The fundamental approach used for task oriented decision making for the vessel uses a Finite State Machine (FSM) algorithm. A FSM contains several modes of operation (or states), which are switched through automatically by internal flags. For this project, each task was an individual state, with particular flags to trigger the switch to the next one.
A state is also allocated for initialization – during which the low level controller is not sent any messages, and the high level controller simply waits for 50 seconds to assure all sensors and systems are booted and communicating properly. Once the 50 second timer is complete, the next state is triggered – which can either be the first task, or an RC hold state.
The RC hold state is for pausing the code when the RC controller is enabled. It is on the highest level and can interrupt any particular task. The high level controller technically sends the low level controller zero commands for each thruster, however the low level controller is taking priority from the RC at this point – ignoring the high level commands. The high level controller only activates this state when the RC controller toggles for command priority, and leaves once the toggle is switched off. When the RC hold state is left, the system continues wherever it left off in the previously executing task.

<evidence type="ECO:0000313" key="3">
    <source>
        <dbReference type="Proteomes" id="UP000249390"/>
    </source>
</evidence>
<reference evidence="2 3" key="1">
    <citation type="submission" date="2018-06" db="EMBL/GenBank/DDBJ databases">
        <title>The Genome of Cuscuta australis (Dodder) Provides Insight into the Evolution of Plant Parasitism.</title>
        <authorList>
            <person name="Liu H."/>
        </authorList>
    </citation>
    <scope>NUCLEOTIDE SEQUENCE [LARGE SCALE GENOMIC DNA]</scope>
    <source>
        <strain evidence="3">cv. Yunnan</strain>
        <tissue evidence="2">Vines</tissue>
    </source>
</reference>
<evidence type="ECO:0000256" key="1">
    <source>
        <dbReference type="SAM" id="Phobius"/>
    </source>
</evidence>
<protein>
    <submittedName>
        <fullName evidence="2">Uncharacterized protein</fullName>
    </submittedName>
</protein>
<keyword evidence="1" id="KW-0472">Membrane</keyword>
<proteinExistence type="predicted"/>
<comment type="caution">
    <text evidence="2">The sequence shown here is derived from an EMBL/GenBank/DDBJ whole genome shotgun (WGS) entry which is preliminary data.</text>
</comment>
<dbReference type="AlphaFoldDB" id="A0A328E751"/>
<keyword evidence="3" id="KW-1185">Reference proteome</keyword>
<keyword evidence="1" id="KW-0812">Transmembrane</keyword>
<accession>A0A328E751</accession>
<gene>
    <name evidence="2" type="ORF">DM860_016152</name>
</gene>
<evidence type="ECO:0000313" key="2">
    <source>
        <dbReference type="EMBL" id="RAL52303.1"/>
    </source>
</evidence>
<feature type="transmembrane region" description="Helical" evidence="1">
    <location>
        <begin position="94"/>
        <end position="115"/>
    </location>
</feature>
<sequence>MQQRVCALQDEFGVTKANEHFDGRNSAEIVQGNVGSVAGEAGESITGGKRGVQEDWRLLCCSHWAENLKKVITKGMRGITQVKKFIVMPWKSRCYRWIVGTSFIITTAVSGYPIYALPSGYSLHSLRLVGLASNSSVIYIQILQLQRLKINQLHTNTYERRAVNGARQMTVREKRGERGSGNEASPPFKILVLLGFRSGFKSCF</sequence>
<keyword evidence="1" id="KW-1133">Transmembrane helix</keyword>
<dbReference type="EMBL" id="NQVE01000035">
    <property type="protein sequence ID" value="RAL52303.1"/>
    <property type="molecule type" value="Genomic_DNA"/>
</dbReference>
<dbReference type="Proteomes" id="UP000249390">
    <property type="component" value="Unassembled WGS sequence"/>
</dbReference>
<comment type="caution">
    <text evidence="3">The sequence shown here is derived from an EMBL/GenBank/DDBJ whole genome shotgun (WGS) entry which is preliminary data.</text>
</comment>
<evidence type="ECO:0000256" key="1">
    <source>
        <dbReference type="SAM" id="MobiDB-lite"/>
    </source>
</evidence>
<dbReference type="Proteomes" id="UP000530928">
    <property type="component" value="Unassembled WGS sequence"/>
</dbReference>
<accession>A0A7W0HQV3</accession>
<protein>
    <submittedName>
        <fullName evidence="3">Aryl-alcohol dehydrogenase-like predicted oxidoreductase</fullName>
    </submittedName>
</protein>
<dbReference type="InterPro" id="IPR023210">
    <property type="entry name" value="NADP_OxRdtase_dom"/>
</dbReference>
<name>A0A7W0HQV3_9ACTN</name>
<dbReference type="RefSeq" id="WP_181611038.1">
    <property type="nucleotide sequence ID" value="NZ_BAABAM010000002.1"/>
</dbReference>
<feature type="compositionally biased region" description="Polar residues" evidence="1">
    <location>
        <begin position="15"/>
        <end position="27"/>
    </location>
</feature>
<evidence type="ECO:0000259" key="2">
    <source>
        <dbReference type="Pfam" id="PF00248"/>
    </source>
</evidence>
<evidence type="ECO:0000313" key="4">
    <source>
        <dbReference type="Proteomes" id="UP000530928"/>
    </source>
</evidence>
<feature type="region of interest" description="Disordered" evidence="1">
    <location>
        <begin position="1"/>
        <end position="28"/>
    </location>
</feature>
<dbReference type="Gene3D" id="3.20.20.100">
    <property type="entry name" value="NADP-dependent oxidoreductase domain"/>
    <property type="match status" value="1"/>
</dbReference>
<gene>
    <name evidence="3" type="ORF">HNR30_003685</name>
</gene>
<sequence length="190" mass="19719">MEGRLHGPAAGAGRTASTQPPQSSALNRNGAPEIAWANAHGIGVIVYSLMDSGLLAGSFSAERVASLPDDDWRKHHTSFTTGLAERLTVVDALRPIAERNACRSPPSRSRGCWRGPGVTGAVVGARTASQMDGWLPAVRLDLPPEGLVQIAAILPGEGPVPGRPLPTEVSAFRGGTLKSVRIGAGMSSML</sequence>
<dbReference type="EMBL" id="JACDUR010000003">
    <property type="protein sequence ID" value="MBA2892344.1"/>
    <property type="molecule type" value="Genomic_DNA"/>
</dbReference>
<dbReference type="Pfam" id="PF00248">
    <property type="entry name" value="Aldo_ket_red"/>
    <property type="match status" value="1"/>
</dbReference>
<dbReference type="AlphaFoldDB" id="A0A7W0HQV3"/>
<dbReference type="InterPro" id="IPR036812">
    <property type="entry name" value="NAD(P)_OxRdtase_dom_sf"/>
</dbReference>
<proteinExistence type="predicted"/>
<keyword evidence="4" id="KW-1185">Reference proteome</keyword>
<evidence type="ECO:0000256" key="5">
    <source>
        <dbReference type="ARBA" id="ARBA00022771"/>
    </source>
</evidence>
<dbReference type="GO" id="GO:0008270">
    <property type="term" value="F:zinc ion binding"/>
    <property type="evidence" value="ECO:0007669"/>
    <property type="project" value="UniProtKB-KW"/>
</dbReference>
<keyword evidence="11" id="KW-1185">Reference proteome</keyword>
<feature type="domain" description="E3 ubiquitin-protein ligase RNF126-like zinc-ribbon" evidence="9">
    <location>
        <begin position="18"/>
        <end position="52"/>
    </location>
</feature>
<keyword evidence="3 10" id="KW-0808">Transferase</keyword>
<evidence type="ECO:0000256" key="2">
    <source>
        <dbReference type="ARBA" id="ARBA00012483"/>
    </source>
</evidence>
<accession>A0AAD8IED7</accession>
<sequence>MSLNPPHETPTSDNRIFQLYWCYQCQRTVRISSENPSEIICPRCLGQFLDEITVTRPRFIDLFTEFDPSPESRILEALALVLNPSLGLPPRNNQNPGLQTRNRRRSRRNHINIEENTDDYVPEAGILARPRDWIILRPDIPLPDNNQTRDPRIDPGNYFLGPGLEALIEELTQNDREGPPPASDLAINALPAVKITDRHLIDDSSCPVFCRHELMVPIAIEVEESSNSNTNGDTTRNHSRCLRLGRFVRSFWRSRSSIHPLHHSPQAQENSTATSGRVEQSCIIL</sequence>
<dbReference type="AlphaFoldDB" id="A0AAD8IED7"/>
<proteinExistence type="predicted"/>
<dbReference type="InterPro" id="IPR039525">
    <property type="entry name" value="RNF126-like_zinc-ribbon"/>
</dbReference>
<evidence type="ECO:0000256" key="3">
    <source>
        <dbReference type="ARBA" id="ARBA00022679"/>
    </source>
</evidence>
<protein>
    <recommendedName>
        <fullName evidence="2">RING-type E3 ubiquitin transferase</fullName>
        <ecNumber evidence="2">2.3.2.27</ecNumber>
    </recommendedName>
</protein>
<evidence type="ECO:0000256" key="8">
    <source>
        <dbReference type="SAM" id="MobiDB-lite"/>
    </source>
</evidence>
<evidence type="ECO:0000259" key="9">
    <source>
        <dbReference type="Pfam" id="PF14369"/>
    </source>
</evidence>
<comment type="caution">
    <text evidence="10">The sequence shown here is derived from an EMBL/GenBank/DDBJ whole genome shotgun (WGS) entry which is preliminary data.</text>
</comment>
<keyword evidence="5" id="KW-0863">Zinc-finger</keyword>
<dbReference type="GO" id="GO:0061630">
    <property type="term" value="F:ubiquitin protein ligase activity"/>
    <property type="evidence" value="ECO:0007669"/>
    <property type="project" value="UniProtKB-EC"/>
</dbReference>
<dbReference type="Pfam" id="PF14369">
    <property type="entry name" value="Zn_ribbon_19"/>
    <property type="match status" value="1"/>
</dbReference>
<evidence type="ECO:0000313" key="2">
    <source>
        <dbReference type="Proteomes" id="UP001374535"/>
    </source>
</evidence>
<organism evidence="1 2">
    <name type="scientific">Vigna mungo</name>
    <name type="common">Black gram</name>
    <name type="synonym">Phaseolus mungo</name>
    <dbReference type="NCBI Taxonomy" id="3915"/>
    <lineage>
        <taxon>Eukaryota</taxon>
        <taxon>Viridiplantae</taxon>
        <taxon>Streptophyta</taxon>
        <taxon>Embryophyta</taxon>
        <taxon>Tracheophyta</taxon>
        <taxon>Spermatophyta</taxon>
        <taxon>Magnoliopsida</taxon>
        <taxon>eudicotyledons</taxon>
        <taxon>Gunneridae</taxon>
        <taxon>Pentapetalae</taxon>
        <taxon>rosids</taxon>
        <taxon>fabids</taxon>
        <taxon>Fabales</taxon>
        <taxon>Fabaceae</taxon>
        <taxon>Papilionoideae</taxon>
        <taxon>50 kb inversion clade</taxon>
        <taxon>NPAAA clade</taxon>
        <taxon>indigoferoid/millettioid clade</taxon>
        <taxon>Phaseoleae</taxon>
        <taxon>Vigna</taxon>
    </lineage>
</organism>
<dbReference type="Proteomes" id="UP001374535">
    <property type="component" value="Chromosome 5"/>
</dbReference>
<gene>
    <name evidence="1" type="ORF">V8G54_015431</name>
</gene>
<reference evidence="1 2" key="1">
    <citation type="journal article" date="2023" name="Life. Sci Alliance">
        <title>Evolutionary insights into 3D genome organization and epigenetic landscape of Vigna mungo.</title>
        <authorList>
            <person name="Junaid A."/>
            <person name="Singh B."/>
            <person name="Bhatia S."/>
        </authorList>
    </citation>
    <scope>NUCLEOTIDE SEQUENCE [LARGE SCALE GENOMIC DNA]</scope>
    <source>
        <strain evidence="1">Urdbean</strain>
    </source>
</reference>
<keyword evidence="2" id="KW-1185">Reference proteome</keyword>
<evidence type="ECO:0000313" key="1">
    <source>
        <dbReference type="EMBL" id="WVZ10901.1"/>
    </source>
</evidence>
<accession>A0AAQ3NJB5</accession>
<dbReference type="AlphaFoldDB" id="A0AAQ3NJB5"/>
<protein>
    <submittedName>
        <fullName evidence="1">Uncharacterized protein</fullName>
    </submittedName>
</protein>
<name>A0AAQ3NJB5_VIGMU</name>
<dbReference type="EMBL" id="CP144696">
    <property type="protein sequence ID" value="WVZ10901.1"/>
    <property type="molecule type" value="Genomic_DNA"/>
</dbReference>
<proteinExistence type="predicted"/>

A final state is allocated for termination. During this state, the high level controller tells the low level controller to hold pose where the vessel currently is. This state is simply meant for vessel recovery at the end of the run.